The findings showed that when an androgynous face was paired with a pure tone that fell within the female fundamental-frequency range, people were more likely to report that the ambiguous face was that of a female. But when the same face was paired with a pure tone in the male fundamental-frequency range, people were more likely to see a male face. (The bias did not occur when a face was paired with a pure tone that was too low or too high to be in the typical speaking range.)
The strength of the study is that pure tones sound like beeps, and they primarily activate early stages of auditory processing, Grabowecky said. We think that the effect demonstrates a direct input from early auditory processing to visual perception.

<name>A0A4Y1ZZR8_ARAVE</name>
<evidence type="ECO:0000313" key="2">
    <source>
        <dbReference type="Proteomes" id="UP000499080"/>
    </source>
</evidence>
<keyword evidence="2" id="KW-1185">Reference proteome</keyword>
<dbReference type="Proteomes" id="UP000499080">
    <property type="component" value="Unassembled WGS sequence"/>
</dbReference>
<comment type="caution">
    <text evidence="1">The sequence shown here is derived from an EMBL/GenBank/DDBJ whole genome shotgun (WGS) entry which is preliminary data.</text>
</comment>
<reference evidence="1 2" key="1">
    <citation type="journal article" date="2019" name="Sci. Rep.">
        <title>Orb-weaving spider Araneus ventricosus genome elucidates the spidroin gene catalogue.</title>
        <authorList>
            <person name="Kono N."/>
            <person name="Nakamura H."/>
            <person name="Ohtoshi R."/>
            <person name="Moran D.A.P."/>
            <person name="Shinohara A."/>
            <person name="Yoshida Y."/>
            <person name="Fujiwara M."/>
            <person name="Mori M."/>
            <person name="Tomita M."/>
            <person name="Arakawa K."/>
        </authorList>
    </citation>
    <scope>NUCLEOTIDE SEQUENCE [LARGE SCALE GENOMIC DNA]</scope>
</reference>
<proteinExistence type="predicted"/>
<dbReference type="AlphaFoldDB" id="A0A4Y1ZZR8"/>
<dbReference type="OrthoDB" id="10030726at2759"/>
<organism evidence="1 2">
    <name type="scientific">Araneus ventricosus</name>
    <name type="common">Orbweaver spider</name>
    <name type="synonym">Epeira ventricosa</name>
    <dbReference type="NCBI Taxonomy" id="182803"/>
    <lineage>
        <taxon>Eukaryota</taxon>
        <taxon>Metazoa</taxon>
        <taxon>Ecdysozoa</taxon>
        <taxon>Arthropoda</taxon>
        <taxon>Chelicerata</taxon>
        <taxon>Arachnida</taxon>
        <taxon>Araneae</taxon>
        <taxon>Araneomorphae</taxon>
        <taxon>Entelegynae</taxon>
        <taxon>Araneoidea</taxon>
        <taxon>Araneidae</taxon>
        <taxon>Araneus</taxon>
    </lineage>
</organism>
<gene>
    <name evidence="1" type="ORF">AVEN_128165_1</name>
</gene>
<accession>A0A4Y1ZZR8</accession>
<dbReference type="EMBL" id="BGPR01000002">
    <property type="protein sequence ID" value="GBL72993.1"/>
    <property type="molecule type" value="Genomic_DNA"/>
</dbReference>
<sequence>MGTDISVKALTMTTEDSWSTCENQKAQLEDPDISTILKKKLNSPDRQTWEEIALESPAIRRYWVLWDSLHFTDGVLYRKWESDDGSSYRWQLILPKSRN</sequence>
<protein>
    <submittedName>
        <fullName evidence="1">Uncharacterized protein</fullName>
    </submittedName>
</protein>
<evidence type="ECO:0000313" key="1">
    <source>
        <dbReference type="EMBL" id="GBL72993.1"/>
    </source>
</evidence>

When people were forced to guess whether the tones were in the male range, the female range or outside of the typical speaking frequency range, their guesses were inaccurate and relative. In other words, when people heard a pair of pure tones, they tended to hear the higher tone to be feminine and the lower tone to be masculine regardless of the actual frequencies of the tones.
Such relativity is not surprising, because our auditory experience depends on relative, rather than absolute, frequencies as most useful and entertaining auditory information, such as speech and music, is carried by how sound frequencies change over time, Grabowecky said.
Absolute frequencies do not matter much, as we readily understand speech spoken by people with low and high voices and enjoy songs regardless of the keys in which they are played. In contrast, it is the neglected absolute-frequency information that influences visual perception of gender.
A conscious impression of your voice is not what enhances your look of masculi
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